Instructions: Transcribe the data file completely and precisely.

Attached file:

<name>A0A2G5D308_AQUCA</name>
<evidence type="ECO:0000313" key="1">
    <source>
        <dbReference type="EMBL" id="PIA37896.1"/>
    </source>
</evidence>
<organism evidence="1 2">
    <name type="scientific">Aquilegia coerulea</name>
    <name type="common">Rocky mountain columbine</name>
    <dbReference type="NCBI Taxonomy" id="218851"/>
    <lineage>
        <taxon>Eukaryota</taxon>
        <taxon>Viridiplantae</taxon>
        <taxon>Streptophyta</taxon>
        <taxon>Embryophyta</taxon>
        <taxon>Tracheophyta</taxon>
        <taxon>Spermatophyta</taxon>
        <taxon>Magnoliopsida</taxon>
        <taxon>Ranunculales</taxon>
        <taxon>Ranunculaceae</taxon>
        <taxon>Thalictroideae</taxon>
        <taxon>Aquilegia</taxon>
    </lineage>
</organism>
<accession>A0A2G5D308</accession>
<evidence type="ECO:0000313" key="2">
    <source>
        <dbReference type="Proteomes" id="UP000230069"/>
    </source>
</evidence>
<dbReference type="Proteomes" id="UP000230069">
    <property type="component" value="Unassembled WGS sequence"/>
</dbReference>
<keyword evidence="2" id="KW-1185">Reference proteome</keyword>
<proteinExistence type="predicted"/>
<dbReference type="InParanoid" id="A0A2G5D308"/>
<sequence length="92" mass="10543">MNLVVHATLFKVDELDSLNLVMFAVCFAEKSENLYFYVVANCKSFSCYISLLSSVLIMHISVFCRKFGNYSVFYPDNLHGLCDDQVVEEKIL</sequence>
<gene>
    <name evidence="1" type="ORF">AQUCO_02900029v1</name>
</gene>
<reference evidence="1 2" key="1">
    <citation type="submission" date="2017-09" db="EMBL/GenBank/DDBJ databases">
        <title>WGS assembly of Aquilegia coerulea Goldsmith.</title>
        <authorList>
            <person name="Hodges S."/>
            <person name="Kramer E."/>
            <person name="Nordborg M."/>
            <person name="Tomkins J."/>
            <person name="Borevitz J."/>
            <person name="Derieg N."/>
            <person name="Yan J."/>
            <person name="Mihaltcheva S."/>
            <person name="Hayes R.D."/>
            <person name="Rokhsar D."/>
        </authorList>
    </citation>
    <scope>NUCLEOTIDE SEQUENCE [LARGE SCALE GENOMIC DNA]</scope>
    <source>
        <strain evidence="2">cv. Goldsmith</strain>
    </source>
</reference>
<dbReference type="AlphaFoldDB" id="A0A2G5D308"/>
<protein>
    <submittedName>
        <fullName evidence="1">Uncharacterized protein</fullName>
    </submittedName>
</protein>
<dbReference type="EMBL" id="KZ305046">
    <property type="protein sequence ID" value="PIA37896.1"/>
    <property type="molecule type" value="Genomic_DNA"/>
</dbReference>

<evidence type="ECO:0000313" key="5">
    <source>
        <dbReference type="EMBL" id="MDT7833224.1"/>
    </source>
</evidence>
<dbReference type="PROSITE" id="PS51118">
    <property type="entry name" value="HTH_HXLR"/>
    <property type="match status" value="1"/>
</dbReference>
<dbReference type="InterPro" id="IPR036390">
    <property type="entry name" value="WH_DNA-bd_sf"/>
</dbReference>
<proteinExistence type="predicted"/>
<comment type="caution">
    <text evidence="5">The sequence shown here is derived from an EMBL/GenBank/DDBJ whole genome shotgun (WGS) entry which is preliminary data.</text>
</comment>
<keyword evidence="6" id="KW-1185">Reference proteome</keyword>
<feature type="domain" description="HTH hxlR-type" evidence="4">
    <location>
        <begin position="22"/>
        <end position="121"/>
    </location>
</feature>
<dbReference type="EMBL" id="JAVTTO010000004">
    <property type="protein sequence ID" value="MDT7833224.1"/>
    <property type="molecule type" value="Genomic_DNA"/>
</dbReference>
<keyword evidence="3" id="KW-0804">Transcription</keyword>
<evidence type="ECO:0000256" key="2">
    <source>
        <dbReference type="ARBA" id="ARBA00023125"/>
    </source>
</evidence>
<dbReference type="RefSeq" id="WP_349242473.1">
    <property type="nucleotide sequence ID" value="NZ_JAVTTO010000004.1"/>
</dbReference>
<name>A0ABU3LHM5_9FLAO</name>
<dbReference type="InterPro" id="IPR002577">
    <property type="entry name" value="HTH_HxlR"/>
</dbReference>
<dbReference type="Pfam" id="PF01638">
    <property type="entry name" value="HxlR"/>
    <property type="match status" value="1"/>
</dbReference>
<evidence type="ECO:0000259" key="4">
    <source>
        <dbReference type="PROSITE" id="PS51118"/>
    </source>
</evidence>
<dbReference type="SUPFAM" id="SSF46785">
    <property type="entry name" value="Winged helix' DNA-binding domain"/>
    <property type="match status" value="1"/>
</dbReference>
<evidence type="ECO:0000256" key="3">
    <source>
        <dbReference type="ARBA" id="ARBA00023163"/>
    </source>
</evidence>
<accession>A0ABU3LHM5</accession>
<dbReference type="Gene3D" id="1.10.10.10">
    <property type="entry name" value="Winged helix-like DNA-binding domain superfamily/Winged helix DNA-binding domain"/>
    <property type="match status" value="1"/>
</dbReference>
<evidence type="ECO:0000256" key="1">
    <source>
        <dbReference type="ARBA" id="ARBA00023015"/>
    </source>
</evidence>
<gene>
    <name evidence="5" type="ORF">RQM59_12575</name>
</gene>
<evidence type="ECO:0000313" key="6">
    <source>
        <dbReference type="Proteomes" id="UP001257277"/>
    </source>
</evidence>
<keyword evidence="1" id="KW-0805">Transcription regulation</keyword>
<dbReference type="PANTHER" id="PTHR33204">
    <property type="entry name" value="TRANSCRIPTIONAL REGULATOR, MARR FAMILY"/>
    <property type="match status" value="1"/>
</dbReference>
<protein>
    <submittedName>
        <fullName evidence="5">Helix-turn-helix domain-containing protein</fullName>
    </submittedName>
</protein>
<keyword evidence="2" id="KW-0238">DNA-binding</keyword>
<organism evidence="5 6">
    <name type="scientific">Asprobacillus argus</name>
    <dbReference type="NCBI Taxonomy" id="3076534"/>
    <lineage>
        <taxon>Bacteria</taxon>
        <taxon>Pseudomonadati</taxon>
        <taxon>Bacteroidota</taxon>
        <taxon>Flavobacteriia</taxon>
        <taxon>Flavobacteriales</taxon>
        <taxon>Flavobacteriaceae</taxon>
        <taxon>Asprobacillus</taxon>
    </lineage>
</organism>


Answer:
<name>A0A2G5D308_AQUCA</name>
<evidence type="ECO:0000313" key="1">
    <source>
        <dbReference type="EMBL" id="PIA37896.1"/>
    </source>
</evidence>
<organism evidence="1 2">
    <name type="scientific">Aquilegia coerulea</name>
    <name type="common">Rocky mountain columbine</name>
    <dbReference type="NCBI Taxonomy" id="218851"/>
    <lineage>
        <taxon>Eukaryota</taxon>
        <taxon>Viridiplantae</taxon>
        <taxon>Streptophyta</taxon>
        <taxon>Embryophyta</taxon>
        <taxon>Tracheophyta</taxon>
        <taxon>Spermatophyta</taxon>
        <taxon>Magnoliopsida</taxon>
        <taxon>Ranunculales</taxon>
        <taxon>Ranunculaceae</taxon>
        <taxon>Thalictroideae</taxon>
        <taxon>Aquilegia</taxon>
    </lineage>
</organism>
<accession>A0A2G5D308</accession>
<evidence type="ECO:0000313" key="2">
    <source>
        <dbReference type="Proteomes" id="UP000230069"/>
    </source>
</evidence>
<dbReference type="Proteomes" id="UP000230069">
    <property type="component" value="Unassembled WGS sequence"/>
</dbReference>
<keyword evidence="2" id="KW-1185">Reference proteome</keyword>
<proteinExistence type="predicted"/>
<dbReference type="InParanoid" id="A0A2G5D308"/>
<sequence length="92" mass="10543">MNLVVHATLFKVDELDSLNLVMFAVCFAEKSENLYFYVVANCKSFSCYISLLSSVLIMHISVFCRKFGNYSVFYPDNLHGLCDDQVVEEKIL</sequence>
<gene>
    <name evidence="1" type="ORF">AQUCO_02900029v1</name>
</gene>
<reference evidence="1 2" key="1">
    <citation type="submission" date="2017-09" db="EMBL/GenBank/DDBJ databases">
        <title>WGS assembly of Aquilegia coerulea Goldsmith.</title>
        <authorList>
            <person name="Hodges S."/>
            <person name="Kramer E."/>
            <person name="Nordborg M."/>
            <person name="Tomkins J."/>
            <person name="Borevitz J."/>
            <person name="Derieg N."/>
            <person name="Yan J."/>
            <person name="Mihaltcheva S."/>
            <person name="Hayes R.D."/>
            <person name="Rokhsar D."/>
        </authorList>
    </citation>
    <scope>NUCLEOTIDE SEQUENCE [LARGE SCALE GENOMIC DNA]</scope>
    <source>
        <strain evidence="2">cv. Goldsmith</strain>
    </source>
</reference>
<dbReference type="AlphaFoldDB" id="A0A2G5D308"/>
<protein>
    <submittedName>
        <fullName evidence="1">Uncharacterized protein</fullName>
    </submittedName>
</protein>
<dbReference type="EMBL" id="KZ305046">
    <property type="protein sequence ID" value="PIA37896.1"/>
    <property type="molecule type" value="Genomic_DNA"/>
</dbReference>

<evidence type="ECO:0000313" key="5">
    <source>
        <dbReference type="EMBL" id="MDT7833224.1"/>
    </source>
</evidence>
<dbReference type="PROSITE" id="PS51118">
    <property type="entry name" value="HTH_HXLR"/>
    <property type="match status" value="1"/>
</dbReference>
<dbReference type="InterPro" id="IPR036390">
    <property type="entry name" value="WH_DNA-bd_sf"/>
</dbReference>
<proteinExistence type="predicted"/>
<comment type="caution">
    <text evidence="5">The sequence shown here is derived from an EMBL/GenBank/DDBJ whole genome shotgun (WGS) entry which is preliminary data.</text>
</comment>
<keyword evidence="6" id="KW-1185">Reference proteome</keyword>
<feature type="domain" description="HTH hxlR-type" evidence="4">
    <location>
        <begin position="22"/>
        <end position="121"/>
    </location>
</feature>
<dbReference type="EMBL" id="JAVTTO010000004">
    <property type="protein sequence ID" value="MDT7833224.1"/>
    <property type="molecule type" value="Genomic_DNA"/>
</dbReference>
<keyword evidence="3" id="KW-0804">Transcription</keyword>
<evidence type="ECO:0000256" key="2">
    <source>
        <dbReference type="ARBA" id="ARBA00023125"/>
    </source>
</evidence>
<dbReference type="RefSeq" id="WP_349242473.1">
    <property type="nucleotide sequence ID" value="NZ_JAVTTO010000004.1"/>
</dbReference>
<name>A0ABU3LHM5_9FLAO</name>
<dbReference type="InterPro" id="IPR002577">
    <property type="entry name" value="HTH_HxlR"/>
</dbReference>
<dbReference type="Pfam" id="PF01638">
    <property type="entry name" value="HxlR"/>
    <property type="match status" value="1"/>
</dbReference>
<evidence type="ECO:0000259" key="4">
    <source>
        <dbReference type="PROSITE" id="PS51118"/>
    </source>
</evidence>
<dbReference type="SUPFAM" id="SSF46785">
    <property type="entry name" value="Winged helix' DNA-binding domain"/>
    <property type="match status" value="1"/>
</dbReference>
<evidence type="ECO:0000256" key="3">
    <source>
        <dbReference type="ARBA" id="ARBA00023163"/>
    </source>
</evidence>
<accession>A0ABU3LHM5</accession>
<dbReference type="Gene3D" id="1.10.10.10">
    <property type="entry name" value="Winged helix-like DNA-binding domain superfamily/Winged helix DNA-binding domain"/>
    <property type="match status" value="1"/>
</dbReference>
<evidence type="ECO:0000256" key="1">
    <source>
        <dbReference type="ARBA" id="ARBA00023015"/>
    </source>
</evidence>
<gene>
    <name evidence="5" type="ORF">RQM59_12575</name>
</gene>
<evidence type="ECO:0000313" key="6">
    <source>
        <dbReference type="Proteomes" id="UP001257277"/>
    </source>
</evidence>
<keyword evidence="1" id="KW-0805">Transcription regulation</keyword>
<dbReference type="PANTHER" id="PTHR33204">
    <property type="entry name" value="TRANSCRIPTIONAL REGULATOR, MARR FAMILY"/>
    <property type="match status" value="1"/>
</dbReference>
<protein>
    <submittedName>
        <fullName evidence="5">Helix-turn-helix domain-containing protein</fullName>
    </submittedName>
</protein>
<keyword evidence="2" id="KW-0238">DNA-binding</keyword>
<organism evidence="5 6">
    <name type="scientific">Asprobacillus argus</name>
    <dbReference type="NCBI Taxonomy" id="3076534"/>
    <lineage>
        <taxon>Bacteria</taxon>
        <taxon>Pseudomonadati</taxon>
        <taxon>Bacteroidota</taxon>
        <taxon>Flavobacteriia</taxon>
        <taxon>Flavobacteriales</taxon>
        <taxon>Flavobacteriaceae</taxon>
        <taxon>Asprobacillus</taxon>
    </lineage>
</organism>